“One of the things I learned to do was to remove sound from my films. Sound interrupts your thinking and it stops you from looking. I like my films to be looked at with the viewer having absolute freedom to do what he or she wants.” 2009
Mark Lewis is renowned for his investigation of the cinematic image and its representation of modernity. Lewis is interested in exploring how the pictorial tradition “can continue through film and if so how that tradition itself has been transformed by film.” In his forty plus films, he has investigated the construction, language and effect of the cinematic image by working within a focused set of parameters specific to filmmaking. At times Lewis hires professional actors and crew, has sets built and uses professional equipment, but most of his films are silent, limited to about four minutes, the standard length of a roll of 35mm film stock, and have minimal narrative.
Lewis trained at Harrow College of Art (London) and the Polytechnic of Central London. At the beginning of his career he wanted to be a photographer but by the mid-1990s while teaching at the University of British Columbia, Lewis began to experiment with film. He worked in Vancouver and Toronto before moving to the UK, where he produces his films and is Professor of Fine Art at Central St. Martins College of Art and Design, University of the Arts, London. He is co-founder and co-editor of Afterall- A Journal of Art, Context and Enquiry and editor of Afterall Books.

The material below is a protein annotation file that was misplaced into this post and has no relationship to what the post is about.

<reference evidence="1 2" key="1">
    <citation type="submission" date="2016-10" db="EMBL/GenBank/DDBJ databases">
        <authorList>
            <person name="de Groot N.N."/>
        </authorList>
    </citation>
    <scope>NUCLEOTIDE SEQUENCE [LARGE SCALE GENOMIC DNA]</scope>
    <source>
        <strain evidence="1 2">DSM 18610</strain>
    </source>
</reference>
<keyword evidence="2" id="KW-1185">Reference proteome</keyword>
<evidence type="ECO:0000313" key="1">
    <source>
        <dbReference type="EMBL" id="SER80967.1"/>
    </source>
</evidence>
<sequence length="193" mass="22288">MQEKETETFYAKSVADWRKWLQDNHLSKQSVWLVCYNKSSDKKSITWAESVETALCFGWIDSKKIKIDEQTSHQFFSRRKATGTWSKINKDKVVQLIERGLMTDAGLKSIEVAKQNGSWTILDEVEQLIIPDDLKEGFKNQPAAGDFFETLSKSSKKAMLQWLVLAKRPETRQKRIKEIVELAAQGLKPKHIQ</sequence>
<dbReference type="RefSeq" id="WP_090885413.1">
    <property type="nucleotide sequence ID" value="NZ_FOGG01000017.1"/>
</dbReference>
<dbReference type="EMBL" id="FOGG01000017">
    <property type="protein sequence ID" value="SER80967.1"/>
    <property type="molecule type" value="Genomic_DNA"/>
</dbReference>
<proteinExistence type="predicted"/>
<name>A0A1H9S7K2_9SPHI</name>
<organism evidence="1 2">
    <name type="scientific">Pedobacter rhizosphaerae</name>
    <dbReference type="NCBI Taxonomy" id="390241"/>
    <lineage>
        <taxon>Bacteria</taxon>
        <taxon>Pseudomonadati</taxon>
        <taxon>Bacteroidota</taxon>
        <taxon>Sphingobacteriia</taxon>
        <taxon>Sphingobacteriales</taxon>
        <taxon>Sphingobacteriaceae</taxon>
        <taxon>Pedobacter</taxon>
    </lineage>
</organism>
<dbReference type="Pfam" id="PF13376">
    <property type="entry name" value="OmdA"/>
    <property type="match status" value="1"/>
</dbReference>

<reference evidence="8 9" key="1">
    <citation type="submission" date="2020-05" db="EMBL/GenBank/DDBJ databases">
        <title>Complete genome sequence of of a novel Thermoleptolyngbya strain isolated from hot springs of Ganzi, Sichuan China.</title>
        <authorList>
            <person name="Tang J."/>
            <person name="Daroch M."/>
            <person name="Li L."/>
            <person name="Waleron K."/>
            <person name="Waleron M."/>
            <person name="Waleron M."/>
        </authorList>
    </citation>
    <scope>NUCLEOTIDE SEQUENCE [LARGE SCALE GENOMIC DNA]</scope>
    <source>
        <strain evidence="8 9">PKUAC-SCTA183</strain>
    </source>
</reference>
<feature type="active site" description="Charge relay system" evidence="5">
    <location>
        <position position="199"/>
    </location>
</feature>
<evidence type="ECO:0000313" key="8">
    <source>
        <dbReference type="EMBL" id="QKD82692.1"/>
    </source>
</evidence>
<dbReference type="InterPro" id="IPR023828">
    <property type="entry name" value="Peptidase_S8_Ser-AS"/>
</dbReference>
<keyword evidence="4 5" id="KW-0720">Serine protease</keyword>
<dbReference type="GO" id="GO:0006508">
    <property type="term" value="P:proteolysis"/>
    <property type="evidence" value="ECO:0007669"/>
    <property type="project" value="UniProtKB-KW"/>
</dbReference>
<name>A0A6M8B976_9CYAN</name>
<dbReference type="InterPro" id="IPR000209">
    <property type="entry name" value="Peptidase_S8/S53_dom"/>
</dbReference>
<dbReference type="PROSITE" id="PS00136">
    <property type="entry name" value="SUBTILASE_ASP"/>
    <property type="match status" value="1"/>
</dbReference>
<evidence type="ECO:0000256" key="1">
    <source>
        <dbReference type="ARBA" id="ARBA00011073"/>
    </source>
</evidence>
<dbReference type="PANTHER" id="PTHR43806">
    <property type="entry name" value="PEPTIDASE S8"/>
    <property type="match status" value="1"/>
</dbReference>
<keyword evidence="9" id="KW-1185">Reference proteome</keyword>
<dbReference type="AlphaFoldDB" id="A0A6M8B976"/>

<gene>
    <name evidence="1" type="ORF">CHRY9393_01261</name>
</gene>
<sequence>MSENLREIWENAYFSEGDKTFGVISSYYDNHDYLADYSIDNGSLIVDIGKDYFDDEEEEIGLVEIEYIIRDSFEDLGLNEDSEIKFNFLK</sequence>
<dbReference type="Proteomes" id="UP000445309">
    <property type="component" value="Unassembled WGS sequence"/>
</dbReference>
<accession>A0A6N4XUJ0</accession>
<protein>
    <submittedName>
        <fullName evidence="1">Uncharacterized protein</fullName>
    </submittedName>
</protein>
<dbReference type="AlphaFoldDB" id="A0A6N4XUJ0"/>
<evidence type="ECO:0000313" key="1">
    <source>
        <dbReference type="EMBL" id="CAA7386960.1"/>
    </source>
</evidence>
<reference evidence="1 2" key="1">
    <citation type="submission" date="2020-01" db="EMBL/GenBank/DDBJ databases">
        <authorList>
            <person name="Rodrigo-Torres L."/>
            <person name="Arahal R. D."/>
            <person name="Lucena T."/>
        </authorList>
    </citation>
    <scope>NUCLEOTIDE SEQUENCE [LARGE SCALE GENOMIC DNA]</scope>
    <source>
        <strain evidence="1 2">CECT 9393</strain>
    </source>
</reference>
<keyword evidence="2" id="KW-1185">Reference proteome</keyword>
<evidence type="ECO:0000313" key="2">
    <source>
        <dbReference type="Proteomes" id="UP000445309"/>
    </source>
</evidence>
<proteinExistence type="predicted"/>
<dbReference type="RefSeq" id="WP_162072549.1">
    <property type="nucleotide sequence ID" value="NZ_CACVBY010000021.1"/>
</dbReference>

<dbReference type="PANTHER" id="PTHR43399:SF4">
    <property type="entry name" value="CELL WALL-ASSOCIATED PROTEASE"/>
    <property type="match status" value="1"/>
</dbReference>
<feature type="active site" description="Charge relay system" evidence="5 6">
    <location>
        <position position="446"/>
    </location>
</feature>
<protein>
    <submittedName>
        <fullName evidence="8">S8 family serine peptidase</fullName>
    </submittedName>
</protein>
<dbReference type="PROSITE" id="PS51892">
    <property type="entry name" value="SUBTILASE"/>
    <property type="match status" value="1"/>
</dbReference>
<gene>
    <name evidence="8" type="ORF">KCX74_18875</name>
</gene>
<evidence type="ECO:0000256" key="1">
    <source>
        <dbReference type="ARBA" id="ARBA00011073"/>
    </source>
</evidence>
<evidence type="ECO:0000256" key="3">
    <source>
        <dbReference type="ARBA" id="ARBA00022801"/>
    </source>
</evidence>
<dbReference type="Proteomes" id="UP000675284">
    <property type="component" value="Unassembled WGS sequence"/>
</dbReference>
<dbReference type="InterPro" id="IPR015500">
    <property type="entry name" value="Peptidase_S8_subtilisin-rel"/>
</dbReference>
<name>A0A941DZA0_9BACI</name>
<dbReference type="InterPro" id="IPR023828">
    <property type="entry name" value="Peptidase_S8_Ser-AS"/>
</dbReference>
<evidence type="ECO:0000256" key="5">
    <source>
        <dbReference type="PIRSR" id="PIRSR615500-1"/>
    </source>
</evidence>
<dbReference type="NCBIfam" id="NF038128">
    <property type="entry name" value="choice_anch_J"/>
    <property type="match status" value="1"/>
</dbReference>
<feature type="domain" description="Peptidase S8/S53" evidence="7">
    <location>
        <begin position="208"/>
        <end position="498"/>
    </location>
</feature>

Rather than presenting us with narratives, each film by Mark Lewis employs a different camera technique: travelling shot, zoom, dolly pan, fixed camera or 360º camera rotation. Through this investigation of the camera’s structuring of film’s viewing experience, the film or camera itself becomes the subject.
In the early 2000s, Lewis examined in a number of films the particularity of location. In Smithfield the location and camera technique take the leading roles as the camera pans around a curious wedge-shaped building in an historic area of London, while in Isosceles, the camera circumnavigates a historic building that once housed public toilets for workers. Interested in finding ways to fuse the pictorial tradition with the art of movement, Lewis avoids presenting his films according to the conventions of cinema. Although most are shot on 35 mm film they are then transferred to the most current video technology and presented as large projections in the gallery space, directly on the walls adjacent to painting and photography. Viewers of these films enter or exit as they engage with Lewis’s films at any point as they are typically looped; their short duration parallels the length of time one might spend contemplating a painting or photograph.
In 2007, Mark Lewis received the Gershon Iskowitz Prize and the Brit Art Doc Foundation Award. Mark Lewis represented Canada at the 2009 Venice Biennale.